Since the calls of the Second Vatican Council, Roman Catholic theologians have sought to overcome an overarching problem facing Jewish–Christian relations, the concept of "supersessionism"; the idea that God has revoked the spiritual and historical promises made to the Jewish people in favour of granting those same privileges to a predominantly Gentile Church.
Israel, the Church, and Millenarianism breaks new ground by applying an ancient principle to the problem of Israel’s "replacement": the early Church’s promotion of millennialism. Utilizing the best in Patristic research, Aguzzi argues that these earliest Christian traditions made room for the future of Israel because Christ’s reign in the Church was viewed as provisional to his historical reign on earth—Israel’s role in salvation history was and is not yet complete. Aguzzi’s research also opens the door for a greater Catholic understanding of the millennial principle, not shying away from its validity and relevance for understanding the importance of safeguarding Jewish particularity, while concluding that the Synagogue and the Church are indeed on a parallel trajectory; "…what will their…[Israel’s]…acceptance be but life from the dead?" (Romans 11:15). Ultimately, the divine will is fulfilled through both Christian and Jewish means, in history, while each community is dependent, in different ways, upon the unfolding of God’s future and the coming Parousia of Christ.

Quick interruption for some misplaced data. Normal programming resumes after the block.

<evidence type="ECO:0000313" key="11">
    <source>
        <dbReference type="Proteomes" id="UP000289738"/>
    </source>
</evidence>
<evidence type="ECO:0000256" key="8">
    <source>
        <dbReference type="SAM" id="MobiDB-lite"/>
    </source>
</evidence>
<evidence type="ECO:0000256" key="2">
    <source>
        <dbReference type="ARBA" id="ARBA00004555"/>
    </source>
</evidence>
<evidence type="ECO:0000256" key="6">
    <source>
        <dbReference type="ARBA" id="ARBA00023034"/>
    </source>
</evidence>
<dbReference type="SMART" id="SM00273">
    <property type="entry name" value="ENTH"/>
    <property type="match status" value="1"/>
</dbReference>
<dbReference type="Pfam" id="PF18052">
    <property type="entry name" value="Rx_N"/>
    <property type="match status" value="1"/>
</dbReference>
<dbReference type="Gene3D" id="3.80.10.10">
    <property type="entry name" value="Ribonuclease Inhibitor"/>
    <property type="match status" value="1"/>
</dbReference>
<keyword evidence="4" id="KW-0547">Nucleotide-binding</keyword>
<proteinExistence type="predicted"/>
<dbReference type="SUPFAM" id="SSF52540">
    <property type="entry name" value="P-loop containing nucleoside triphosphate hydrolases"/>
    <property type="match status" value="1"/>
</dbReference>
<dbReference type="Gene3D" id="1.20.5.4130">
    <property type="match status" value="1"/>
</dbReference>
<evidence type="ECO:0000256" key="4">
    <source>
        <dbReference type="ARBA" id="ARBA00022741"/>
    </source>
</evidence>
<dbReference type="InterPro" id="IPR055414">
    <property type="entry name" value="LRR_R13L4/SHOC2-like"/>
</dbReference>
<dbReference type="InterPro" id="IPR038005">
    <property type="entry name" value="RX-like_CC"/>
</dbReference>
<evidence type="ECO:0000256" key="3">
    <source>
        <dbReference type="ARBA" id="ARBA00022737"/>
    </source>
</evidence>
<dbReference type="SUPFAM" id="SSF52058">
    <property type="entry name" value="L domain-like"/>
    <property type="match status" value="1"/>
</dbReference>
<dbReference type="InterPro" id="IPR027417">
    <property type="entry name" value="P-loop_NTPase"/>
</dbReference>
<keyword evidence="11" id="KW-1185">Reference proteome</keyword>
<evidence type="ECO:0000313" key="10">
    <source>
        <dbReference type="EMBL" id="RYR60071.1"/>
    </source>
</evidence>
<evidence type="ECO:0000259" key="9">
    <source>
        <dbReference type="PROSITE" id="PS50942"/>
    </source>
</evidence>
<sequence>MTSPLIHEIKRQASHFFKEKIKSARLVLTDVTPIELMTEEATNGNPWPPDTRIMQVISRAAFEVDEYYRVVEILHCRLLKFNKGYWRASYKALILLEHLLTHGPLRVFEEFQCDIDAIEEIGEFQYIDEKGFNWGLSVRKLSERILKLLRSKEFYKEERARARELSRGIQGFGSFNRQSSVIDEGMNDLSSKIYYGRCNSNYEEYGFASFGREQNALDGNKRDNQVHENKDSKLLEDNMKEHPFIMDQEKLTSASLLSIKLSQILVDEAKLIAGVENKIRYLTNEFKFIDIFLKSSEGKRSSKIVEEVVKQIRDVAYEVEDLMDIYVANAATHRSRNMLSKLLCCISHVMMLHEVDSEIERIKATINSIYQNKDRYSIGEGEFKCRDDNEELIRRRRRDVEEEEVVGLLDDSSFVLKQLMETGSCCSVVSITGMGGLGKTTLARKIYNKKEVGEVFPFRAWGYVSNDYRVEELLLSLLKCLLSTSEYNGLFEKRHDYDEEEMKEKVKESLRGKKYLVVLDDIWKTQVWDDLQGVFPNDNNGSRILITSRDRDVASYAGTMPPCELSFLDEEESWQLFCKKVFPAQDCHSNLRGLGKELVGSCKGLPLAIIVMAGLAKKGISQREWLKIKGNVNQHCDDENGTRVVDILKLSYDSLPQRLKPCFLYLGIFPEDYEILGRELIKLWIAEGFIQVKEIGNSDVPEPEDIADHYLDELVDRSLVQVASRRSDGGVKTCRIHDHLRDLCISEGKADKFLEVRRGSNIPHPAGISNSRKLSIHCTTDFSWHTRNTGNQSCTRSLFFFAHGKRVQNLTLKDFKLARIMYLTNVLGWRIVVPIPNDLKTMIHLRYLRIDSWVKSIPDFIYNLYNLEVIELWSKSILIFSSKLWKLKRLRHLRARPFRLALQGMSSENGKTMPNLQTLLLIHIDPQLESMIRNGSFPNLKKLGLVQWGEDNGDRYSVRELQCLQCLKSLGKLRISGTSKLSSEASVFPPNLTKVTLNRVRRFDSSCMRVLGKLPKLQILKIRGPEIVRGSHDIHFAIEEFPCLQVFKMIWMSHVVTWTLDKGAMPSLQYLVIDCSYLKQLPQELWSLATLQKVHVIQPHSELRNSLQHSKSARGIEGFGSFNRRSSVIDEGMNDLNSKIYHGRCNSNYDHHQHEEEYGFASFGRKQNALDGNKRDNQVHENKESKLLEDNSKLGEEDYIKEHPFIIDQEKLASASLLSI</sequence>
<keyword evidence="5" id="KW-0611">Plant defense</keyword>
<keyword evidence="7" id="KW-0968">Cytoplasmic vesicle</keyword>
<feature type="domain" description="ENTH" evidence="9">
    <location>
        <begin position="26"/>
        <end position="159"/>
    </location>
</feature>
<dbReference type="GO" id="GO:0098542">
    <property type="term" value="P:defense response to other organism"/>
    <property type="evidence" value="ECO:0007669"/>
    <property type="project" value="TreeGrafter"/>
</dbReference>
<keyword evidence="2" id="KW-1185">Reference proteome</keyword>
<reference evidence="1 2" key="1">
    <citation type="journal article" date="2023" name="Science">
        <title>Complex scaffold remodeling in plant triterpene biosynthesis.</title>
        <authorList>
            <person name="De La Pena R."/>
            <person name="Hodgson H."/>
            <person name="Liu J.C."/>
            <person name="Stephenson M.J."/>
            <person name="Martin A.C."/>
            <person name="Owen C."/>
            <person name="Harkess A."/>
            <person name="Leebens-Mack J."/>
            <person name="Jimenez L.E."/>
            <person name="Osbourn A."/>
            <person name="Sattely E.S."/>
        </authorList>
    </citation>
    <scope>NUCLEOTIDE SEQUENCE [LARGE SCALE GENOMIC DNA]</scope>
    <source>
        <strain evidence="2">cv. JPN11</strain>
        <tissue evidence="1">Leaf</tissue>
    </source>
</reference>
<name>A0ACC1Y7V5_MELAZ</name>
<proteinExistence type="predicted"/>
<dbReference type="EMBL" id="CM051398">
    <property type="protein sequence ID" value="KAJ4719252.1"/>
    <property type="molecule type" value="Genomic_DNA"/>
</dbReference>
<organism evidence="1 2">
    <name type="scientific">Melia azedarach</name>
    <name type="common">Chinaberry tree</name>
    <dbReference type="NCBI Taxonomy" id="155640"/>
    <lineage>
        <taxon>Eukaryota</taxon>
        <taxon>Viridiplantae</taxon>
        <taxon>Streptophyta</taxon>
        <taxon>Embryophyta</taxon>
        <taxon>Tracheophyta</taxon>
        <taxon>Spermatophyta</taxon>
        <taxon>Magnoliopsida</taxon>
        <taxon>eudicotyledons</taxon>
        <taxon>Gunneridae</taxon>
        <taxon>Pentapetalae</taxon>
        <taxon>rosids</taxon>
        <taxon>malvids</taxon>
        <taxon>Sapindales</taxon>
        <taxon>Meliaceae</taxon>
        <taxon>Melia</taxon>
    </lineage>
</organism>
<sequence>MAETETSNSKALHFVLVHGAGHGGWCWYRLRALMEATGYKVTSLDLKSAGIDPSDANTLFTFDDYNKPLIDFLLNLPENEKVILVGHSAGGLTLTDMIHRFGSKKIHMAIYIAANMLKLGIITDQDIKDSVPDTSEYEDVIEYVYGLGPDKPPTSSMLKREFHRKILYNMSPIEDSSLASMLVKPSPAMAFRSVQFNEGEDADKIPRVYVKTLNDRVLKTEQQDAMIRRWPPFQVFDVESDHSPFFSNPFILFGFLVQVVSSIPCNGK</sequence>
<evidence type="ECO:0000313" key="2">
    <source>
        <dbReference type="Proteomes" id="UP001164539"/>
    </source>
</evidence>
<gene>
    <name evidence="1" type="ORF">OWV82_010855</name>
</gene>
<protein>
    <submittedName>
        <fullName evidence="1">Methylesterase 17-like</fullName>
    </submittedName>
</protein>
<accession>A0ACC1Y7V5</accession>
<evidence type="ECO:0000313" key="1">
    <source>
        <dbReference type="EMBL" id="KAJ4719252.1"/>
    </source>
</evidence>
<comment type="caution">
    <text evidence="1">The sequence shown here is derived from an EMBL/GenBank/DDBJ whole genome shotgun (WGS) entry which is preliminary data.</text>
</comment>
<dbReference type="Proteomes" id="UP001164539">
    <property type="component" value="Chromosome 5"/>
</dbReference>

Table of Contents
Foreword by Jürgen Moltmann
Introduction: Introducing the Problem of Supersessionism in Relation to Eschatology
Part One: Supersessionism and Nostra Aetate
1 The Problem of Supersessionism
2 Nostra Aetate and its Reception: Supersessionism Challenged
Part Two: Millenarianism a Valid Part of Church History
3 Millenarianism Explored
4 Millenarianism and Early Church Tradition
5 A Shift in Eschatology: The Church becomes the Kingdom
Part Three: Millenarianism, Heresy, and Contemporary Catholic Theology
6 The Hermeneutics of Heresy
7 Millenarianism: Creeds, Ecumenical Councils, and Heresy?
8 Recent Magisterial Statements on Millenarianism
Part Four: Millenarianism And Post-Supersessionism
9 Prolegomena to a Christian Millenarian Theology of Judaism
10 Millenarianism, Supersessionism, and the Messianic Kingdom
Steven D. Aguzzi is an ordained minister in the Presbyterian church, and on the adjunct faculty of Duquesne University’s theology department. He earned his PhD in Systematic Theology from Duquesne University in December of 2013, with a research specialization in Jewish–Christian comparative theology. He is widely published on the topic of supersessionism and Jewish–Catholic relations, particularly in ecumenical journals, and his work is constructive in its attempts to utilize traditional eschatologies in an effort to express a Christian theology that takes Judaism seriously, on its own terms. Aguzzi also holds an M.Div from Princeton Theological Seminary, with specializations in comparative theology and ecumenical ecclesiology. Aguzzi has established ecumenical relations in the Pittsburgh area, and speaks nationally on the topic of post-Shoah, post-replacement theology.